The problem for me, though, with that kind of mindset – that I’ll go out and document what I hear or see or whatever – is that it creates too much distance between me and the story. I tried that for a few years, approaching fiction like a historian, but that only made me “think.” And what I’ve learned from studying writers I admire like Flannery O’Connor, Robert Olen Butler, and others, is that writing fiction is more about tapping into our senses than it is about thinking. For me it’s about trusting my instincts, and somewhere deep down inside that oral tradition got etched in my brain. If I’m lucky enough to tap into that place, where the voices reside, then I can sometimes get swept into the flow and let the story itself order its way.
I see that “Little Miss Bobcat” was the first published story included in the collection. How did that publication come about? What are some of meaningful literary magazine publishing moments for these stories?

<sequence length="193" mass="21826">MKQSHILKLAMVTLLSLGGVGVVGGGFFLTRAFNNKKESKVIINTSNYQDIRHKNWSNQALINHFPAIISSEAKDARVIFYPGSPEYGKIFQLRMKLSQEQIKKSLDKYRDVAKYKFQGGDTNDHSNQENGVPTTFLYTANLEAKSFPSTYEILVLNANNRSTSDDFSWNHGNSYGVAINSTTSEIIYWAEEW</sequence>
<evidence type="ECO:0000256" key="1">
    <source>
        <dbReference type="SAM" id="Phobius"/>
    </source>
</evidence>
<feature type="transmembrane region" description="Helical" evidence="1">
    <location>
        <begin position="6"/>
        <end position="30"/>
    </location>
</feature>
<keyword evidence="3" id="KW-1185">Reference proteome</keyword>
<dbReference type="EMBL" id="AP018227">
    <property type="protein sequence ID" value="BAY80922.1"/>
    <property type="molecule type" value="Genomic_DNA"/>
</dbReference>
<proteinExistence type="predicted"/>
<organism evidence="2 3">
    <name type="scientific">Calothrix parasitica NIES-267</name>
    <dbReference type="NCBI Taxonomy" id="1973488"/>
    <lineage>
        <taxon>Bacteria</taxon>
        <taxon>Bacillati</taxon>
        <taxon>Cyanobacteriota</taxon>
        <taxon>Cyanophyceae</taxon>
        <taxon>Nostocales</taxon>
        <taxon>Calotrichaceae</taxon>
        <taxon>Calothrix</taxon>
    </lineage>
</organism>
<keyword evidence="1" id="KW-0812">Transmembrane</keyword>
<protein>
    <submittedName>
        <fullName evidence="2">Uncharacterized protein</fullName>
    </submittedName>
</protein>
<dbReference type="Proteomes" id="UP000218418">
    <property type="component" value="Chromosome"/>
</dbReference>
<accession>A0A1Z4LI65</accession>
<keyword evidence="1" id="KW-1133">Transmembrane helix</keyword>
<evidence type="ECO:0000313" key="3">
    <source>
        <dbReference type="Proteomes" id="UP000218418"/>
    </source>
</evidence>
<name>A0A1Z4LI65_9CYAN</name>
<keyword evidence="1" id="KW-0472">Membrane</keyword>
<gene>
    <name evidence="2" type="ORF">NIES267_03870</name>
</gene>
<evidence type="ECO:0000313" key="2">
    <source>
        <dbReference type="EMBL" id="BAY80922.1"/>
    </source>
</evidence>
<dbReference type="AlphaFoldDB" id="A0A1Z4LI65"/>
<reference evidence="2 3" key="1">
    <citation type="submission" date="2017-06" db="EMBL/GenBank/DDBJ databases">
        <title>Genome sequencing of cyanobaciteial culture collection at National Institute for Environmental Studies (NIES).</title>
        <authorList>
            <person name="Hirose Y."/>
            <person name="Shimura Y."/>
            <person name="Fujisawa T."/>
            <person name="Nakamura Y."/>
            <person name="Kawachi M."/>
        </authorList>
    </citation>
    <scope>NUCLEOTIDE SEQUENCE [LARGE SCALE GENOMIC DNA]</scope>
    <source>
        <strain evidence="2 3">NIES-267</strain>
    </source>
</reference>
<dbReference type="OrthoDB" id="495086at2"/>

Yes, that was the first story I ever wrote, as a matter of fact. It actually took a while to find publication. I wrote LMB as a graduate student at Queens, and again, the voice seemed to resonate with my classmates, even though the story had plenty of other problems. I first submitted it to a contest judged by Algonquin Books editor Shannon Ravenel, and low and behold it won. But even though the win came with a nice cash prize, the award didn’t include publication, which was a little disappointing at the time. Later, though, I realized it only afforded me another opportunity to put the story back out into the world. And that happened when the good folks at Stephen F. Austen State University accepted the story for publication in RE:AL – Regarding Arts & Letters.